His teen son has no respect for or faith in him at all, and, while his younger daughter is more understanding, she too knows what a complete failure Ray is. At one point, when Robbie tries to run off and join the army, Fanning’s Rachel cries out, “Who’s going to take care of me when you’re gone!?” She does this right in front of Ray, which probably stings a little.

Cruise’s real-life kookiness actually adds to the strengths of his character. The fact that in real life, Cruise is not an Average Joe longshoreman actually helps establish how aloof and distant he is with the other human beings around him. What’s more, as the film progresses, he doesn’t really grow as a character. Sure, he cares about his kids and goes to great trouble for them, but he always cared for his kids, even at the beginning of the film. He just has no idea how to show it.

In addition to the coldness, this is an incredibly tense film. The initial Tripod attack is downright horrifying, and one of the most intense things Spielberg has ever filmed. The emotionlessness with which the Tripods rise from the ground and then indiscriminately begin zapping everyone in their sites is anxiety-inducing. Cruise’s character escapes all this carnage, by doing the thing Tom Cruise does best in his movies (besides grinning)—he runs like hell ’til he’s back home. But once he’s back home, he becomes fully aware that he’s covered in dust. And this isn’t the dust of rubble from damaged buildings—the dust is actually the ashes of other human beings who have been disintegrated by the Tripod’s death rays. That’s terrifying, and Cruise plays the scene perfectly as someone in horrified shock.


 

This sequence is followed by more harrowing scenes. Rachel comes upon a river choked with floating corpses; a train engulfed in flames rockets by a train stop; an airplane crashed into a house (with creepily no people in it anymore).  And perhaps one of the most shocking things, especially for a PG-13 movie, comes near the end when the aliens begin covering the entire landscape in human blood, using it as fertilizer. These are all fantastic scenes, perfectly staged by Spielberg, and lensed expertly by frequent Spielberg collaborate Janusz Kaminski.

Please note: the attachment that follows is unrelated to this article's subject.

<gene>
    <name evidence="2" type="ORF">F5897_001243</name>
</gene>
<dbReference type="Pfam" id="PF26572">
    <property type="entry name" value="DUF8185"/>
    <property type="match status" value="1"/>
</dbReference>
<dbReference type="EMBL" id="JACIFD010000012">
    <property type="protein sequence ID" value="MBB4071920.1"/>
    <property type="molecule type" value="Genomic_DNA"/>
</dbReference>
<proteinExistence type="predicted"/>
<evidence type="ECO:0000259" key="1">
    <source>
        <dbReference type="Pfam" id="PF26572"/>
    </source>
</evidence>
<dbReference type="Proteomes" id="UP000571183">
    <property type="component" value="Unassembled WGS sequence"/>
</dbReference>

However, as I stated before, the film is not without its flaws. First, let me just address something I’ve seen people comment on as a “flaw,” which I don’t agree with at all: Dakota Fanning’s portrayal as Rachel. Fanning was something of a wunderkind child actress; she seemed to possess a calmness and intelligence that was far beyond her years and appearance, and those were usually the type of characters she portrayed. In short, she portrayed kids who didn’t really act like kids. The character of Rachel, however, acts exactly like a kid. Sure, she has some of Fanning’s trademark super-smart-kid traits, but for the most part she is still clearly a child. I’ve seen people complain that the character of Rachel screams too much. Trust me, I’m the first person to get annoyed when I see little kids in public running around screaming their heads off for no reason, but I would say the character of Rachel has a pretty great reason to be screaming her head off in this movie: ALIENS ARE KILLING EVERYONE. Her mother is missing and she has no idea if she’s still alive, and she’s trapped with her dope of a father while all this is happening. I think any of us, were we her age in her position, would be shrieking ourselves silly.